This year, Neumeyer opened up the treasure trove of this fascinating, never-before-published correspondence in Floating Worlds: The Letters of Edward Gorey and Peter F. Neumeyer — a magnificent collection of 75 typewriter-transcribed letters, 38 stunningly illustrated envelopes, and more than 60 postcards and illustrations exchanged between the two collaborators-turned-close-friends, featuring Gorey’s witty, wise meditations on such eclectic topics as insect life, the writings of Jorge Luis Borges, and Japanese art. Though neither a biography of Gorey nor a memoir by Neumeyer, it’s a delightful and revealing blend of both, full of intellectual banter and magnificent illustrations, and is also both among 2011′s best art and design books and best biographies and memoirs.
In light of his body of work, and because of the interest that his private person has aroused, I feel strongly that these letters should not be lost to posterity. I still read in them Ted’s wisdom, charm, and affection and a profound personal integrity that deserves to be in the record. As for my own letters to Ted, I had no idea that he had kept them until one day a couple of years ago when a co-trustee of his estate, Andras Brown, sent me a package of photocopies of my half of the correspondence. I am very grateful for that.” ~ Peter F. Neumeyer
Equally fascinating is the unlikely story of how Gorey and Neumeyer met in the first place — a story involving a hospital waiting room, a watercolor of a housefly, and a one-and-a-half-inch scrap of paper with a dot — and the affectionate friendship into which it unfolded.
There’s a remarkable hue to Gorey’s writing, a kind of thinking-big-thoughts-without-taking-oneself-too-seriously quality. In September of 1968, in what he jokingly termed “E. Gorey’s Great Simple Theory About Art,” Gorey wrote these Yodaesque words:
This is the theory… that anything that is art… is presumably about some certain thing, but is really always about something else, and it’s no good having one without the other, because if you just have the something it is boring and if you just have the something else it’s irritating.”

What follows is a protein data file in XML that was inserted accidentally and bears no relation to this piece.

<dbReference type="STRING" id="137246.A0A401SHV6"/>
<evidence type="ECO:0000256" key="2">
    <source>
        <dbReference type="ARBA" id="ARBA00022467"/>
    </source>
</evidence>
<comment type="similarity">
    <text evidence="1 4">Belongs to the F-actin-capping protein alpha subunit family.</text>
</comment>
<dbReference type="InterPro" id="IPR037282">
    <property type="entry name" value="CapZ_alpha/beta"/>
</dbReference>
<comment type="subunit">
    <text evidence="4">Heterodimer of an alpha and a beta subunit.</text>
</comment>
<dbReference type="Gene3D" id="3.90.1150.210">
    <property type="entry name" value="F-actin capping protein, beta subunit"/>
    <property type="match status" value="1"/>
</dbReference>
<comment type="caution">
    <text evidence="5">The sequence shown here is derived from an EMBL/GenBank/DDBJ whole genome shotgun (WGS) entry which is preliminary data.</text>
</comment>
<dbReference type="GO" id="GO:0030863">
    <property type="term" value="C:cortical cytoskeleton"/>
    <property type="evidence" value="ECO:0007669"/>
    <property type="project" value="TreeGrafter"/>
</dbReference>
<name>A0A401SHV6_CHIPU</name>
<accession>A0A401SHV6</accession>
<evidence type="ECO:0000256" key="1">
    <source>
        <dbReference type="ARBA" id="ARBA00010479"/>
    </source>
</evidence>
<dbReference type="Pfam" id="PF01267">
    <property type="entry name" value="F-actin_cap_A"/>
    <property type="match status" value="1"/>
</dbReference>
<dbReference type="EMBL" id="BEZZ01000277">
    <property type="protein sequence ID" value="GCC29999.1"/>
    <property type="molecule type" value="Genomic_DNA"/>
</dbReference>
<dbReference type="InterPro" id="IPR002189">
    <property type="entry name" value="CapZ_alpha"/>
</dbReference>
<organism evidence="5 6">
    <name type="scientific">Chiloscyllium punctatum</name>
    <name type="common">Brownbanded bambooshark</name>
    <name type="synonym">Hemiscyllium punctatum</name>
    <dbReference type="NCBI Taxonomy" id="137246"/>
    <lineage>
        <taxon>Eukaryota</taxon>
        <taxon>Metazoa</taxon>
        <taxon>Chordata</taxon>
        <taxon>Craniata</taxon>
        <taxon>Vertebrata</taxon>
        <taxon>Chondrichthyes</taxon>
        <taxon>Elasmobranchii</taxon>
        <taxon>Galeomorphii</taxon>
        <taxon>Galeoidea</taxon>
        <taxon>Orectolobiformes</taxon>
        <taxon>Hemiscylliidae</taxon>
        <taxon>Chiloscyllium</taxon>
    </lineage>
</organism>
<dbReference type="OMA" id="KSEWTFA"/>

Snark is something we encounter — and possibly employ — daily, its permeating ubiquity and cultural givenness having eclipsed any sort of curiosity about its history and origins. But while snark might be a weapon from the modern hipster’s arsenal, the linguistic heritage of the word itself dates back many generations — to 1874, to be precise. Its first recorded occurrence in language is in the title of Lewis Carroll‘s nonsensical poem The Hunting of the Snark (An Agony in 8 Fits), which he penned at the age of 42, nine years after Alice’s Adventures in Wonderland. (Cue in some favorite and little-known illustrations for his masterpiece.)
The poem chronicles “with infinite humour the impossible voyage of an improbable crew to find an inconceivable creature” — the Snark. The original edition, published in 1876 by Macmillan, featured intricate black-and-white artwork by English historical genre painter Henry Holiday — a collaboration rumored to have taken place largely through a correspondence of letters between Holiday and Carroll. (Cue in this morning’s famous correspondence.)